My parts shipped, but it will be a couple of days before I receive them. I was doing some research on the best way to remove the smd caps and came up with everything but that. On my adventure into the unknown I saw that 100 lead smd chips are easily removed with a heat gun at the proper temp. I experimented on a dead snes mobo i had tried to repair with no success. I also damaged that same mobo the process, rookie mistakes (I lifted some traces on some multi lead components).
So this time, I tried the heat gun method to remove the components. Works great!! My technique and heat gun needed a little tweaking before I started to remove the components from the good mobo. I needed a nozzle on my heat gun but that would require me to order one and wait for that too. I am too impatient and do not like to wait, so I Macgyver'ed my own with some household materials.
I don't know if this nozzle is safe to use on a heat gun for any period of time but I was impatient and needed these things off now. LOL If you try my method and something goes wrong I will not be held responsible for anything that might happen. So if you do, please do not blame me if anything goes wrong because I do not recommend this technique. The right way is with some soldering tweezers.
Although i do not recommend this, I will tell you that everything went smooth as butter. No broken traces or burnt/melted components.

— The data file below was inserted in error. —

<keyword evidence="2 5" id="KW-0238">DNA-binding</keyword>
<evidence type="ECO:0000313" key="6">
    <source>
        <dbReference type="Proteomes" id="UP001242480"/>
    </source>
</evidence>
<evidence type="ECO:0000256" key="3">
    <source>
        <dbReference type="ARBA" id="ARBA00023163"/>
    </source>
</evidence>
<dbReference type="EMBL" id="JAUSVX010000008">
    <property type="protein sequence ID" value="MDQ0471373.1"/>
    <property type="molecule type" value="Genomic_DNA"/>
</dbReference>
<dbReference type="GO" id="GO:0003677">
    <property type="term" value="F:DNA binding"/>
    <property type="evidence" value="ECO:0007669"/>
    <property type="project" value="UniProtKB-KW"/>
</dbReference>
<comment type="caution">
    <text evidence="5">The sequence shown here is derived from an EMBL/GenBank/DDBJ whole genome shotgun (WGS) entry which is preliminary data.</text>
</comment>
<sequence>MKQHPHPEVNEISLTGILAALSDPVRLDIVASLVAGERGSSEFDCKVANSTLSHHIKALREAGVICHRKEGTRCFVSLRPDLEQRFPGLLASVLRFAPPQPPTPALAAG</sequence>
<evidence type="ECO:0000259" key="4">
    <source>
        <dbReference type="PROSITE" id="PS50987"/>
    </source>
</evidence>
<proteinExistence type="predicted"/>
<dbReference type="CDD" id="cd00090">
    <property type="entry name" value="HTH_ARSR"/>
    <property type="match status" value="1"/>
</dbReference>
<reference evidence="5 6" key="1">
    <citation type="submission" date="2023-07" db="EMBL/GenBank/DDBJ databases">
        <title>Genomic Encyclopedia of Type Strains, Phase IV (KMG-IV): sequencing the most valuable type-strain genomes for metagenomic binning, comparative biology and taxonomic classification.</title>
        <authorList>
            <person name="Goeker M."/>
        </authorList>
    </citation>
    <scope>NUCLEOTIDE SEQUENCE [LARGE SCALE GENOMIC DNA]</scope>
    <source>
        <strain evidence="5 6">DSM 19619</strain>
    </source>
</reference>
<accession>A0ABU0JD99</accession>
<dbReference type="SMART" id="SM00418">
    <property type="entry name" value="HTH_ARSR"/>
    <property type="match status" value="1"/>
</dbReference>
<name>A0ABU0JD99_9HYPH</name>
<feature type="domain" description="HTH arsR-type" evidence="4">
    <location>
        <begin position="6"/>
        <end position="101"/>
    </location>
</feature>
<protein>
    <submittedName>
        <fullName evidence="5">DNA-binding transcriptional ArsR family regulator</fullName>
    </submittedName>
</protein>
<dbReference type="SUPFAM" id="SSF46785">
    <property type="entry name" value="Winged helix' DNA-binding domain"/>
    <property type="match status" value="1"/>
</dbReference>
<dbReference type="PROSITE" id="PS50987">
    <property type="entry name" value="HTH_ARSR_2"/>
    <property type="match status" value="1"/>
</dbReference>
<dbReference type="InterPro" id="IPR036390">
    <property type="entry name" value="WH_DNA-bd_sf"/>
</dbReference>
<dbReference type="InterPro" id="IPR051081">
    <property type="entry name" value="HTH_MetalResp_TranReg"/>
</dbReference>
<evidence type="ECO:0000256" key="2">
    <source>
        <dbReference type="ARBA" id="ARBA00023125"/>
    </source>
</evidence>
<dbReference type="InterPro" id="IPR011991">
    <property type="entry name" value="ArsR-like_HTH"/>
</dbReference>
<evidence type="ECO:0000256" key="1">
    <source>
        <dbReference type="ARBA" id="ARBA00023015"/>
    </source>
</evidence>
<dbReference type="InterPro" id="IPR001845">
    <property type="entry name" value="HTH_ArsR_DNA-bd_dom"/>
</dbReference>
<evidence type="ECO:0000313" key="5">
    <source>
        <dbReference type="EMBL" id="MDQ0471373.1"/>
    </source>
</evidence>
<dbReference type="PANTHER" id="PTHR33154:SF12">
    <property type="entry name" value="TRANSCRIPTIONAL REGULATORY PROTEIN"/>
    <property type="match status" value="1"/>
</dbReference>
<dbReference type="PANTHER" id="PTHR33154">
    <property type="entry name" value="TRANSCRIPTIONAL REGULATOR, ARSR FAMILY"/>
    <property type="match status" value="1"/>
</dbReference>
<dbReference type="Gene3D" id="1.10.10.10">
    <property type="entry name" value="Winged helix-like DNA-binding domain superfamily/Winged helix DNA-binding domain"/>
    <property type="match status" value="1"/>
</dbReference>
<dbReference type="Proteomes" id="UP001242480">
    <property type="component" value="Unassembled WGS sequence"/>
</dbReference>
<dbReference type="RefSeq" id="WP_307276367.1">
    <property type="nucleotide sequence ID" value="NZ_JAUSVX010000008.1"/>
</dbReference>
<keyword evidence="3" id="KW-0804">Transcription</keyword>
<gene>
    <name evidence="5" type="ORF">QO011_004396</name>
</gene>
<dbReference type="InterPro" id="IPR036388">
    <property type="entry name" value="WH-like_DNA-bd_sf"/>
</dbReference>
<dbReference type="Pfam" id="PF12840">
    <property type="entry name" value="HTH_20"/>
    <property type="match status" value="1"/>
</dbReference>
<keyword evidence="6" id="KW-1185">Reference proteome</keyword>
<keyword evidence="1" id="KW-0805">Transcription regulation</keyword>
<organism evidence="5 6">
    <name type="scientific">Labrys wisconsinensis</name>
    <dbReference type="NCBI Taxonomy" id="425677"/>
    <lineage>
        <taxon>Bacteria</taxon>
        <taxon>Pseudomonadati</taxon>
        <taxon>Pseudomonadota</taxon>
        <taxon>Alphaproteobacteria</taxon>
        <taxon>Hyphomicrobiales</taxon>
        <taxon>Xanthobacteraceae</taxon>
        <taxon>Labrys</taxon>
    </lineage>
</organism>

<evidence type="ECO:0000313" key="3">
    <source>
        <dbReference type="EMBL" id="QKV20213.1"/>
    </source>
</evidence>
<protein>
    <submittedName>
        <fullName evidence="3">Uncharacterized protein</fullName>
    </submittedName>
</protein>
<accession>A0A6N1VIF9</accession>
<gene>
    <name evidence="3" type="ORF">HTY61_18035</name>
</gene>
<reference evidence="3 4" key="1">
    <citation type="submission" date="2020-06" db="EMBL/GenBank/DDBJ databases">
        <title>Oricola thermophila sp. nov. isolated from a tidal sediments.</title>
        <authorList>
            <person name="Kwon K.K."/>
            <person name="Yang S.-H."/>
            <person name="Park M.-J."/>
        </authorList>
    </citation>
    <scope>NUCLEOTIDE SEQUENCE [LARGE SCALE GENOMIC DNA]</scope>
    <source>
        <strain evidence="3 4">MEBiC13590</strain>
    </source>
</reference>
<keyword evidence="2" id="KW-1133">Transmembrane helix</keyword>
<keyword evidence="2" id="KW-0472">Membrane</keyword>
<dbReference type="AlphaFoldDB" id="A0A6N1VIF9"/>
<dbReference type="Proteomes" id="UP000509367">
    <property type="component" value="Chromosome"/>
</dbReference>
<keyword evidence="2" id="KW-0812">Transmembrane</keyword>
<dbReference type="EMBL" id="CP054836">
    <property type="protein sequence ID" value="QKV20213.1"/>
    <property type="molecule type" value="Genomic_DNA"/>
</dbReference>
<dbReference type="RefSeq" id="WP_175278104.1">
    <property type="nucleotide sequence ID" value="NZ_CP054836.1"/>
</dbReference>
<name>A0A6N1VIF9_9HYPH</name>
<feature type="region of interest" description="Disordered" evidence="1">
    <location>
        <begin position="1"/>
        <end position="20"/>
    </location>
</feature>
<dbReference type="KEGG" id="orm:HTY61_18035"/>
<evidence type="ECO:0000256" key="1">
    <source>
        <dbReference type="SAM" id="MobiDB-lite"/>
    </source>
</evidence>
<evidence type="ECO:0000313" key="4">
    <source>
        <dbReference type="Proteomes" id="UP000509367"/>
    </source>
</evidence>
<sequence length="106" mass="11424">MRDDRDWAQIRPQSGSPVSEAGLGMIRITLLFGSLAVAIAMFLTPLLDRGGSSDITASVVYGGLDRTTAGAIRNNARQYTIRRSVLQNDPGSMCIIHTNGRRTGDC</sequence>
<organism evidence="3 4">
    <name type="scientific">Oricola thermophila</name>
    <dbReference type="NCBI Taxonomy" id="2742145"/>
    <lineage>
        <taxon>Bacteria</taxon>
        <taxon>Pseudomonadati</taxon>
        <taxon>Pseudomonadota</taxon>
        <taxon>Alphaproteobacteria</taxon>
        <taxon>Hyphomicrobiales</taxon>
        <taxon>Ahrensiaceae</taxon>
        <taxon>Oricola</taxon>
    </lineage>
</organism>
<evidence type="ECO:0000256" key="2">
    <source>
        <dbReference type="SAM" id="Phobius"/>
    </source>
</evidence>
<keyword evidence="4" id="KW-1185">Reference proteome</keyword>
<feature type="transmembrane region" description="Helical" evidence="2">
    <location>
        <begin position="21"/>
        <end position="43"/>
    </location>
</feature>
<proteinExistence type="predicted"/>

Here are some pics of my rig. LOL, don't hate..
I used some aluminum foil, a pencil, scotch tape, needle nose pliers and a heat gun (750f low - 1500f high)
I folded the aluminum foil in half and wrapped it around the heat gun nozzle and part of the actual heat gun itself.
After I folded it, I molded it to the shape of the heatgun by crushing the aluminum foil with my hand. I left the tip untouched.
I then stuck a pencil in the middle to taper the tip to a smaller diameter by crushing it as well.
I used a second piece of aluminum foil and repeated the process.
When I finished i removed the pencil.
I used a strip of tape one the top and bottom to stop the nozzle from flying off.
I then prepped the board by covering the components and plastic I did not want to heat up. (very important)
I set the mobo on a phonebook. Using the needle nose pliers, I grabbed the faulty component and lifted the mobo about a 1/4 of an inch off the phone book. The opposite side of the mobo is resting on the phone book, so there is not too much tension and I will not break any traces off. While lifting I began to heat the component on "low" with the heatgun. As soon as the solder melted, I let gravity pull the mobo down freeing the component. As soon as the mobo drops I immediately stopped heating the mobo.
After removing all of the components I used my radioshack desoldering iron to clean off any left over solder. I need to buy some desoldering braid to clean it up a bit more, but for now its good. Covering the tip of the desoldering iron with some flux and solder will help.
After I finished everything, I used a paper towel and some 70% alcohol to clean up the left over flux.
Well that's all for now.